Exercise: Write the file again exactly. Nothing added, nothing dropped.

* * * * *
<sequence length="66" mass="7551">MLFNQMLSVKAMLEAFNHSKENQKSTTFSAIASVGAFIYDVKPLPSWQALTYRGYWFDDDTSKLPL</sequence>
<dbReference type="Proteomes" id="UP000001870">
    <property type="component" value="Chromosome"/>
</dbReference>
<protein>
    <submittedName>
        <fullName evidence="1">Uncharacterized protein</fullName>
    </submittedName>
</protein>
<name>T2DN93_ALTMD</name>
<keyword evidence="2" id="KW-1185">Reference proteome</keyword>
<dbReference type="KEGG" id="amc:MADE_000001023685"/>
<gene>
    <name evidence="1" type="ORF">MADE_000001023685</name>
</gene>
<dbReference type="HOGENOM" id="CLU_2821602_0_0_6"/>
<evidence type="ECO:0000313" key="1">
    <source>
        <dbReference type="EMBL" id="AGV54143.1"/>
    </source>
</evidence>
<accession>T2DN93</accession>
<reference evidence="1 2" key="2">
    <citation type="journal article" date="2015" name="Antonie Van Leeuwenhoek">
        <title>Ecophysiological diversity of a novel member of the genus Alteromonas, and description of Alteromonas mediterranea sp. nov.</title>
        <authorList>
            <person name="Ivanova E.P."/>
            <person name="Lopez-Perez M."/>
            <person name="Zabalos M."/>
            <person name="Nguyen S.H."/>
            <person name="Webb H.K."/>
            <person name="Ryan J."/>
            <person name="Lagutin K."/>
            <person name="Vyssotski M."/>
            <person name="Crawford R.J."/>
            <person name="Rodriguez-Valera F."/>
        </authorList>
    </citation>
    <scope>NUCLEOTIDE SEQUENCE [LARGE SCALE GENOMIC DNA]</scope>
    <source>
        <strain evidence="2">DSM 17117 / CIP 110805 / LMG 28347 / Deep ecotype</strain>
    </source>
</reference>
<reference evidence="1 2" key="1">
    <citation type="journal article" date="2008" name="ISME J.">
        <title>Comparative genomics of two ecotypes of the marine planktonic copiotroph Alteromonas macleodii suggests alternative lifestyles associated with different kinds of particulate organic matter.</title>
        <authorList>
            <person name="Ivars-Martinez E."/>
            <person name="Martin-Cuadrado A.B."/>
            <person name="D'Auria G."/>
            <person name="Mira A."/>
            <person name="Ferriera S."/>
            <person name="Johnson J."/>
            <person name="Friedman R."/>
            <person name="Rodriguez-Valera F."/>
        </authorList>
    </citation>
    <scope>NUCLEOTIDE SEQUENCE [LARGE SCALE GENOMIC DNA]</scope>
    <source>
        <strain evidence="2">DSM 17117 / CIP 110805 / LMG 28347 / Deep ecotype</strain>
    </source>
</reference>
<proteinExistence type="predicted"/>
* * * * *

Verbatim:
<sequence length="66" mass="7551">MLFNQMLSVKAMLEAFNHSKENQKSTTFSAIASVGAFIYDVKPLPSWQALTYRGYWFDDDTSKLPL</sequence>
<dbReference type="Proteomes" id="UP000001870">
    <property type="component" value="Chromosome"/>
</dbReference>
<protein>
    <submittedName>
        <fullName evidence="1">Uncharacterized protein</fullName>
    </submittedName>
</protein>
<name>T2DN93_ALTMD</name>
<keyword evidence="2" id="KW-1185">Reference proteome</keyword>
<dbReference type="KEGG" id="amc:MADE_000001023685"/>
<gene>
    <name evidence="1" type="ORF">MADE_000001023685</name>
</gene>
<dbReference type="HOGENOM" id="CLU_2821602_0_0_6"/>
<evidence type="ECO:0000313" key="1">
    <source>
        <dbReference type="EMBL" id="AGV54143.1"/>
    </source>
</evidence>
<accession>T2DN93</accession>
<reference evidence="1 2" key="2">
    <citation type="journal article" date="2015" name="Antonie Van Leeuwenhoek">
        <title>Ecophysiological diversity of a novel member of the genus Alteromonas, and description of Alteromonas mediterranea sp. nov.</title>
        <authorList>
            <person name="Ivanova E.P."/>
            <person name="Lopez-Perez M."/>
            <person name="Zabalos M."/>
            <person name="Nguyen S.H."/>
            <person name="Webb H.K."/>
            <person name="Ryan J."/>
            <person name="Lagutin K."/>
            <person name="Vyssotski M."/>
            <person name="Crawford R.J."/>
            <person name="Rodriguez-Valera F."/>
        </authorList>
    </citation>
    <scope>NUCLEOTIDE SEQUENCE [LARGE SCALE GENOMIC DNA]</scope>
    <source>
        <strain evidence="2">DSM 17117 / CIP 110805 / LMG 28347 / Deep ecotype</strain>
    </source>
</reference>
<reference evidence="1 2" key="1">
    <citation type="journal article" date="2008" name="ISME J.">
        <title>Comparative genomics of two ecotypes of the marine planktonic copiotroph Alteromonas macleodii suggests alternative lifestyles associated with different kinds of particulate organic matter.</title>
        <authorList>
            <person name="Ivars-Martinez E."/>
            <person name="Martin-Cuadrado A.B."/>
            <person name="D'Auria G."/>
            <person name="Mira A."/>
            <person name="Ferriera S."/>
            <person name="Johnson J."/>
            <person name="Friedman R."/>
            <person name="Rodriguez-Valera F."/>
        </authorList>
    </citation>
    <scope>NUCLEOTIDE SEQUENCE [LARGE SCALE GENOMIC DNA]</scope>
    <source>
        <strain evidence="2">DSM 17117 / CIP 110805 / LMG 28347 / Deep ecotype</strain>
    </source>
</reference>
<proteinExistence type="predicted"/>